In college, Niamh and Sarah were inseparable. The sort of inseparable that made a few lads sing K.D. Lang’s “Constant Craving” at them as they passed.
You know, dickheads.
Sarah loved five things: her purple Doc Martins, her guitar, changing her haircut, Niamh, and riding dickheads. Well, she didn’t know they were dickheads at the time, but that is invariably what they turned out to be.
Niamh, on the other hand, had a college-long love affair with her course-mate, Paul, which, unfortunately, he had no idea about. She was too shy to tell him that she thought he was, “A grand lad, altogether.” The whole thing was exasperatingly unrequited. For Sarah too. “For fuck sake, either you ride him or I will!” she would say, often.
For those few college years, Niamh was the ember to Sarah’s firework, always there for her when she inevitably crashed back down to earth. Her shoulder was the perfect shape for Sarah’s head. She became an expert in washing her snotstains out of her tops.
Even though there wasn’t a sapphic moment between them, Sarah still made Niamh sing The Indigo Girls song “Closer To Fine” with her for their final year Rag Week talent show, because she knew the dickheads were entering, and “fuck them.” “…and didn’t we win the fucking thing and everything,” Sarah would say, when she told the story of one of the great nights.
But, you should never stand too close to a firework when it’s been lit, and after college, Niamh’s heart was scorched a little when Sarah decided she was “fucking off to Australia.” She was going to waitress her way around the world. Of course she was.
In the airport, it was Niamh’s snots on Sarah’s top that day.
She held Niamh’s face in her hands:
“Now, don’t be a dickhead. Text Paul…or I will.”
Niamh laughed. “I can’t. It’s too late.”
“I’m serious, I’m not taking this flight until you text him.”
Niamh knew that Sarah was exactly that sort of stubborn. She had to do it.
“What would I text him?”
“If it were me, I’d go with the traditional, “I want you inside me,” but as it’s you, I’d go for something a little more subtle, like, “Fancy a pint?””
“Fine!” Niamh typed that, took a breath, and sent it.
Sarah said, “Let me see.”
“Are you happy now?” asked Niamh, showing her.
“Not quite,” and Sarah grabbed the phone off her, typed six digits quickly, and pressed send, before Niamh could grab the phone back.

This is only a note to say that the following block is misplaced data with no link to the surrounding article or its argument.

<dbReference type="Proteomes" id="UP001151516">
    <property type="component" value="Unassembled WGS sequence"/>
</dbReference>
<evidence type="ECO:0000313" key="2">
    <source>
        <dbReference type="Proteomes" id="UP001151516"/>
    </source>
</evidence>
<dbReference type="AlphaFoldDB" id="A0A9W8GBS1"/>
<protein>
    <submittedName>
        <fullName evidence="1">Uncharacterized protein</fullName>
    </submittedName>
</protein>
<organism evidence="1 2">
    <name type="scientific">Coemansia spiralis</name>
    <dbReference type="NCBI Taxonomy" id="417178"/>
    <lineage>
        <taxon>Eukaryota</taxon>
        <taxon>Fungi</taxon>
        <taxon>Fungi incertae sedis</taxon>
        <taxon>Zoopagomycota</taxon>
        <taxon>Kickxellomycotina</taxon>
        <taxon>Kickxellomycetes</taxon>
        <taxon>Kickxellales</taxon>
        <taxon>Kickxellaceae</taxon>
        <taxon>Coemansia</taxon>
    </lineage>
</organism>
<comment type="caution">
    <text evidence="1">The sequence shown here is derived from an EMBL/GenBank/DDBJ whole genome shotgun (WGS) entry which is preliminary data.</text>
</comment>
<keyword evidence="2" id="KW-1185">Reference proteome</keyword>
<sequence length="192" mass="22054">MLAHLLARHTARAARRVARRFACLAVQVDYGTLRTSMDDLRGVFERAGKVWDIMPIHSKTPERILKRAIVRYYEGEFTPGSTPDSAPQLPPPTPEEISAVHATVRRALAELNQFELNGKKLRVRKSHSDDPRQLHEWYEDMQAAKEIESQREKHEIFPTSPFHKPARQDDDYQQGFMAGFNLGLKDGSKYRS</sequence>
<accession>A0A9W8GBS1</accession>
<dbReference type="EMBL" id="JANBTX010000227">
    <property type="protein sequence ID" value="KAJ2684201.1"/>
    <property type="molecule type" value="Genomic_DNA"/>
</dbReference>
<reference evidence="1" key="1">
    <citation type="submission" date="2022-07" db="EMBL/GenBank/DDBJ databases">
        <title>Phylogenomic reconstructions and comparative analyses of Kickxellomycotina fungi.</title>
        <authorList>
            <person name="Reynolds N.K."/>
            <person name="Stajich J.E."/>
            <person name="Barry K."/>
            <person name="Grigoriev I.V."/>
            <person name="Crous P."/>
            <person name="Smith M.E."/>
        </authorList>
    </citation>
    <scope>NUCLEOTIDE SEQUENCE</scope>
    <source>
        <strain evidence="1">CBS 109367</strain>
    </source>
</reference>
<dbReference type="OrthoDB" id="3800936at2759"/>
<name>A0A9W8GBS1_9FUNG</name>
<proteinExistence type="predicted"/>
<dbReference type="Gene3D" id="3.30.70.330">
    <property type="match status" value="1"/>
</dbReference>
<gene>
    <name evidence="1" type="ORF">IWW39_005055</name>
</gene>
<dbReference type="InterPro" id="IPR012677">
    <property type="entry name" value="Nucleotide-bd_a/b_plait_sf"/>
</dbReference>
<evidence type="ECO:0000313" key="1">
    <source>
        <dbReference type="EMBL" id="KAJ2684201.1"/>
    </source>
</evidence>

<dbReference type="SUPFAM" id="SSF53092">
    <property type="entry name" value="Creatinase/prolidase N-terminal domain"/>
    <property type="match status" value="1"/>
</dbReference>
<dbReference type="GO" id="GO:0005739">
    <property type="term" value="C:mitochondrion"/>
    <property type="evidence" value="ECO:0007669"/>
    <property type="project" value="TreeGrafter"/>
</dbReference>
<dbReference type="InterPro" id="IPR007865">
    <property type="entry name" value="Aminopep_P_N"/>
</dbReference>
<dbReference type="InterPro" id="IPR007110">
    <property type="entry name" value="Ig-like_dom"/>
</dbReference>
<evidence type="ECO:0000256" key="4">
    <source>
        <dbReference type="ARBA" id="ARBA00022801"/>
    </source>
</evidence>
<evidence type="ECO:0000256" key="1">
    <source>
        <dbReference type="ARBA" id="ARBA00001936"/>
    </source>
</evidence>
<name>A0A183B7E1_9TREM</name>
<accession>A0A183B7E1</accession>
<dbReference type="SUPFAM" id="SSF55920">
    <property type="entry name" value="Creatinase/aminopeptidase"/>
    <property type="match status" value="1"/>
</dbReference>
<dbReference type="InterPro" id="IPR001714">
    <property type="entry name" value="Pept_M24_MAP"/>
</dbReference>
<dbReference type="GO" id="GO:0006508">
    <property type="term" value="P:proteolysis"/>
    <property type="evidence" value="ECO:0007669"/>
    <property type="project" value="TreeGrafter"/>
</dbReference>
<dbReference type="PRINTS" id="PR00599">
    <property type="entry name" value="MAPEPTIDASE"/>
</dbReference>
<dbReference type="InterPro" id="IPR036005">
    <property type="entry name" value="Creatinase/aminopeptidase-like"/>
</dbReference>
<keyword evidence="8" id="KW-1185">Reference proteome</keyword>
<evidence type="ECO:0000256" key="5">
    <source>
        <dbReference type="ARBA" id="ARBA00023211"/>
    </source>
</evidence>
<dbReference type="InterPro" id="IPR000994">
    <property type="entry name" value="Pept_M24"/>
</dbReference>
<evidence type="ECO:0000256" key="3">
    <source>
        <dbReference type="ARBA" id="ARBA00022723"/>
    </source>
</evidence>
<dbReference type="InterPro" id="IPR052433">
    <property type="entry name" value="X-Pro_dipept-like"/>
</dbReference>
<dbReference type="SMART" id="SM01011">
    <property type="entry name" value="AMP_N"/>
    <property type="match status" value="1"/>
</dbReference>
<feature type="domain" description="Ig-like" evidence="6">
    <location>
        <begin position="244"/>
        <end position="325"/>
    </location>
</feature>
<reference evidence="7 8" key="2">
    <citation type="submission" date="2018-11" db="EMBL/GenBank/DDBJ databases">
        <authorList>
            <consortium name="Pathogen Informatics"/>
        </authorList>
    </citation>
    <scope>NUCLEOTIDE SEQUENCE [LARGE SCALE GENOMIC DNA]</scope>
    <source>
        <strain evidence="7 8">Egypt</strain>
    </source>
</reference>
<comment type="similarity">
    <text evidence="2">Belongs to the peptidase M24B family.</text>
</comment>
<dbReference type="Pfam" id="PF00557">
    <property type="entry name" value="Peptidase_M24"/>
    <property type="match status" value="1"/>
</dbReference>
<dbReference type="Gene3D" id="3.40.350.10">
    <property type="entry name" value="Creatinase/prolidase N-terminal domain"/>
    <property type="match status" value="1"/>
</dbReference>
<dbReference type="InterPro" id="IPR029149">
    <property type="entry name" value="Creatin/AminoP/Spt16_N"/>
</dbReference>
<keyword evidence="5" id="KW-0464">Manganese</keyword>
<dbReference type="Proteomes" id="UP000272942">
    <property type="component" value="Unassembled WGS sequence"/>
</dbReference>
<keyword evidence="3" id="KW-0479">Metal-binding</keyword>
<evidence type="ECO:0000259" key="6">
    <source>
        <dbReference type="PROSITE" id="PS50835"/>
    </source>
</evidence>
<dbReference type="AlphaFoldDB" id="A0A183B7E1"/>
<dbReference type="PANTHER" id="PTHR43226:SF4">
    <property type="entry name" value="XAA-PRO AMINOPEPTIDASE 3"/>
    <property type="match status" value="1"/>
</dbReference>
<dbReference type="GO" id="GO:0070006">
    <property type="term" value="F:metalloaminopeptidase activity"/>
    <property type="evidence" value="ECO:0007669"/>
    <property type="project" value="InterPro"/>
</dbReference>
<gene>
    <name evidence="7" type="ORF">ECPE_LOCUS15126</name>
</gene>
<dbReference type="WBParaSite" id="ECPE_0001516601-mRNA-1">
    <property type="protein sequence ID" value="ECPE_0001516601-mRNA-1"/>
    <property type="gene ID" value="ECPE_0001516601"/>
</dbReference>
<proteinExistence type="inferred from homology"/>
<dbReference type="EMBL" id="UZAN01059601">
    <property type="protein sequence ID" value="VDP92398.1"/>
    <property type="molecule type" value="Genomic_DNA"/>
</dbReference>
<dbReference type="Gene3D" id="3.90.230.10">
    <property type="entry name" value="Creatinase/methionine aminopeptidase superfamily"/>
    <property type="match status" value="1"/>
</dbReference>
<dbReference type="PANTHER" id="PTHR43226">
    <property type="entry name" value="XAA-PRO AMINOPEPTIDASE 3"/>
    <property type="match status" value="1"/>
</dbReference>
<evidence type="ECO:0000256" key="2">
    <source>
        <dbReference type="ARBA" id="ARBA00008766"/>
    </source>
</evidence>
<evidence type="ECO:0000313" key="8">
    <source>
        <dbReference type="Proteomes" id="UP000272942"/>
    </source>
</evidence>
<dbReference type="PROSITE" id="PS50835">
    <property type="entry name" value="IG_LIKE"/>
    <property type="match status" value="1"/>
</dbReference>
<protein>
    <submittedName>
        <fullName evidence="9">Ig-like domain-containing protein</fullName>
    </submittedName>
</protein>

How much damage could she do with six digits?
After “Fancy a pint?” it said, “Or me?”
“Oh my God, you’re such a dickhead,” said Niamh.
“I know, but that’s why you love me,” said Sarah.
They kept in touch; postcards, letters and then eventually email – when email became the thing – Sarah flitting from city to city, country to country, crisis to crisis, a couple of years here and there; and Niamh, updating her on how things were going with Paul (very well), getting on with the business of living. Literally. She started an alternative health company. It did well. She had the money to visit Sarah for a few holidays. When Paul asked her to marry him after being together for ten years she said, “Yes.” “Jesus, don’t fucking rush into it, whatever you do,” said Sarah, when she heard.
She was in the U.S. then. Niamh was desperate to have her as her chief bridesmaid, but as Sarah charmingly put it, “I barely have cash to buy jam rags, mate.”
On the morning of the wedding, Niamh was in her dressing gown, with her Memmeh fussing around. Sarah rang her to wish her well. That made Niamh cry. “Don’t cry, I mean he’s not that bad…for a dickhead,” which made her cry even more. “In fact, he’s the sort of dickhead that might even pay a fucker’s way home.”
The doorbell rang.
“You might want to go get that,” said Niamh’s Mammy (who never approved of “that Sarah one,” but nevertheless had tears in her eyes.) Niamh dropped the phone, bounded down the stairs, and opened the door. There was Sarah, wearing a bridesmaid’s dress, and a smirk. She even had a haircut that Niamh’s Mammy might call semi-decent. Niamh lept at her, and wailed. “Oi, don’t snot on me dress, now,” said Sarah, “I wouldn’t wear this shit for anyone else.”
Later, at the ceremony, when Niamh hugged Paul at the top of the aisle, she whispered, “Thank you,” into his ear. Paul whispered back, “Well, you could hardly get married without the love of your fucking life being here, could you?”